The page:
On a physical and emotional level you need to realise that coaching can be emotionally and spiritually draining at times. Ideally you should have the physical and emotional space available to be able to invest time and energy into your coaching programme.

You will sit down with your coach and agree on what the desired outcomes of your coaching programme are. Whilst you might initially start off with a fairly generic notion such as “I want to improve my relationships”, your coach will assist you to boil this down into observable behaviours so that you can both recognize when this outcome has been achieved. For example, the comment above might be broken down into areas such as:

  • I will reduce conflict levels with my line manager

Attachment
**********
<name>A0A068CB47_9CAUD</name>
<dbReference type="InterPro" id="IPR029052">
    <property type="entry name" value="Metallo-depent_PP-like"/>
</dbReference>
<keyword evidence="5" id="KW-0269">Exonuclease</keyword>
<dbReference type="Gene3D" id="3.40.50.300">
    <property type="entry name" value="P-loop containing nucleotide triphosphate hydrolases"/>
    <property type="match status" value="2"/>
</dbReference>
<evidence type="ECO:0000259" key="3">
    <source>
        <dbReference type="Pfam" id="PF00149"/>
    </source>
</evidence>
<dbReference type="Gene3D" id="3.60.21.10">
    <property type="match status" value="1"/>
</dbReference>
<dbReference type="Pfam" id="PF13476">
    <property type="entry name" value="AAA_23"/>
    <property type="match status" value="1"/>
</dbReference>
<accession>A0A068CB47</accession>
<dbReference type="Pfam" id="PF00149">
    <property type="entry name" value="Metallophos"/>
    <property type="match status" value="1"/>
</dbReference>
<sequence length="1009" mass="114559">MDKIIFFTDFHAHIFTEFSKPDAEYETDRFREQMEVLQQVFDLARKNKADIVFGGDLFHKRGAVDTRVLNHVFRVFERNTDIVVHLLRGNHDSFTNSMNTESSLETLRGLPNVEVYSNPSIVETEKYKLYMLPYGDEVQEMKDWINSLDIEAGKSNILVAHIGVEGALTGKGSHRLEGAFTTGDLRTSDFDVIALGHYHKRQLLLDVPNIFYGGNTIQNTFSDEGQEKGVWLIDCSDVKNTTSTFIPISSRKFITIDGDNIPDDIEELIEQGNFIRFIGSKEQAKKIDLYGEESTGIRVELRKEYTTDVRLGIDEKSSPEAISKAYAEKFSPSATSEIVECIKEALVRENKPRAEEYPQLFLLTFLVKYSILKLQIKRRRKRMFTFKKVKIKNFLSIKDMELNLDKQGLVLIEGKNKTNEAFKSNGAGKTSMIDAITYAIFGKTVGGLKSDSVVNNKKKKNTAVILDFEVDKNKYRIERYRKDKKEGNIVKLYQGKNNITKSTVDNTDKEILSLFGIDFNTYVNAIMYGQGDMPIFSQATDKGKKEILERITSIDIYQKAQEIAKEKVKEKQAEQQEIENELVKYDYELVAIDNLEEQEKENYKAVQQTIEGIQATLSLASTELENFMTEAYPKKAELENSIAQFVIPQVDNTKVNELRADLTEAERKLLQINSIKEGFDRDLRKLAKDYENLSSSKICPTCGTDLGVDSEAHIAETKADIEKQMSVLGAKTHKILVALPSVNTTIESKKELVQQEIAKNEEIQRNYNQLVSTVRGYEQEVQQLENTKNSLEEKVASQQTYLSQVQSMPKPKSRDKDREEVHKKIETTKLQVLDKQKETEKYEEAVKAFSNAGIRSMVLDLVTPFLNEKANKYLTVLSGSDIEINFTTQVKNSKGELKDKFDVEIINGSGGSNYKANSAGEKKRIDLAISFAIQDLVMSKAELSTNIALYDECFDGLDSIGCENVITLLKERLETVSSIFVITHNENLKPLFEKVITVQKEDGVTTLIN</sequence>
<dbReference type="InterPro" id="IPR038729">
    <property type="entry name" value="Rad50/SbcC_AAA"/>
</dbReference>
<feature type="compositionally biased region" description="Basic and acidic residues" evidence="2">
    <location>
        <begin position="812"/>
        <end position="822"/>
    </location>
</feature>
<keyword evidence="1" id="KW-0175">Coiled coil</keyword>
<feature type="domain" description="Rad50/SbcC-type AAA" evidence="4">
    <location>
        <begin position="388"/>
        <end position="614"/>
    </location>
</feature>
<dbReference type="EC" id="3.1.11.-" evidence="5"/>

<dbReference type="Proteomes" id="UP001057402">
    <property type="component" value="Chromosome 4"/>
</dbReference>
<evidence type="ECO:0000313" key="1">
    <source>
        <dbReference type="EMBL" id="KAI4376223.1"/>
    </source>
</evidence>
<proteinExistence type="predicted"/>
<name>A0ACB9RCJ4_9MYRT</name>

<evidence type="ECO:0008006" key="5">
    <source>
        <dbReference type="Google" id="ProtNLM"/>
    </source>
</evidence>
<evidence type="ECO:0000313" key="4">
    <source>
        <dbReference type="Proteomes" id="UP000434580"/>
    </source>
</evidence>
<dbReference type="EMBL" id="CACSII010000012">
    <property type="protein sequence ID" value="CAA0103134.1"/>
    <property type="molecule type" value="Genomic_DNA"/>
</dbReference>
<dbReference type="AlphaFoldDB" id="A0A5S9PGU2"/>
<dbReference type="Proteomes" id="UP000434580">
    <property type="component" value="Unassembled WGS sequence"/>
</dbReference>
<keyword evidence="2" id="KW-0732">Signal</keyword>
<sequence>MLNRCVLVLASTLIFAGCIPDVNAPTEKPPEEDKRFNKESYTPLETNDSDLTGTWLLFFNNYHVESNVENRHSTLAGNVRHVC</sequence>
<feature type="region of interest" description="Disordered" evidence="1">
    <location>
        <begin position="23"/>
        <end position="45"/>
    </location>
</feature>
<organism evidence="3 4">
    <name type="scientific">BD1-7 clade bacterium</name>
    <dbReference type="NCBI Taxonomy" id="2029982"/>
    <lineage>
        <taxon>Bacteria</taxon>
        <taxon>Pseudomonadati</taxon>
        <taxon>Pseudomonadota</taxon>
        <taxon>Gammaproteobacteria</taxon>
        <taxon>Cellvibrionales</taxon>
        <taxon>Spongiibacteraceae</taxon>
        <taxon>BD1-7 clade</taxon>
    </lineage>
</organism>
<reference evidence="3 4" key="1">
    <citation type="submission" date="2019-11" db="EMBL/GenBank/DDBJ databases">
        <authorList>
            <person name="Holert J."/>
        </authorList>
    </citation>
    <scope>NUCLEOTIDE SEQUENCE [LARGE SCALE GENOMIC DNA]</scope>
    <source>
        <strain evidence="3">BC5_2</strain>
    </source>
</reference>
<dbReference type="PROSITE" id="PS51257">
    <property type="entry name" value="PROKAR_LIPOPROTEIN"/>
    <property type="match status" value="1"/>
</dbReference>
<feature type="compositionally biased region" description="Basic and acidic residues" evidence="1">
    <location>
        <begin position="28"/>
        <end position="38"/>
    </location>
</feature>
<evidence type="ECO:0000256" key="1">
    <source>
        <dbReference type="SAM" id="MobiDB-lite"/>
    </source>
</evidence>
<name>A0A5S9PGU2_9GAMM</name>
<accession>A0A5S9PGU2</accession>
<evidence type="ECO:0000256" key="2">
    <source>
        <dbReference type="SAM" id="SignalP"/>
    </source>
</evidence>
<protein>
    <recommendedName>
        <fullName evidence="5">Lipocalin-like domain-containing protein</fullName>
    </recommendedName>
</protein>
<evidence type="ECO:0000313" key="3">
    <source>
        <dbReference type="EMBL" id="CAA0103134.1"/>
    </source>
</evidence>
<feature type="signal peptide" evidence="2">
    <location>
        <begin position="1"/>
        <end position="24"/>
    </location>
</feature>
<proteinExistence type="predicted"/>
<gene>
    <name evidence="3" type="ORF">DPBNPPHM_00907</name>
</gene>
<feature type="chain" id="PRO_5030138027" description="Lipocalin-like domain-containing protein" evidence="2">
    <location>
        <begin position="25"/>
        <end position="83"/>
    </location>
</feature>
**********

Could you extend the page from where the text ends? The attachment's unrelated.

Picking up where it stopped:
• I will participate constructively with my team
  • I will manage to express myself honestly but without offending others
  • I will experience less conflict at home.

Yes – there are several ways of doing this. Some coaches encourage their clients to do a 360-degree appraisal at the start of the programme. This achieves the following:

  • the coach gets a grounded view of how the client is seen and experienced by those around him or her;
  • the coach and the client can identify additional strengths and development areas to work on;
  • the coach is able to design a more grounded and comprehensive programme.

One can then also encourage clients to do the same 360-degree appraisal at the end of the coaching relationship, in order to find out if other people have noticed a change and how they feel about this.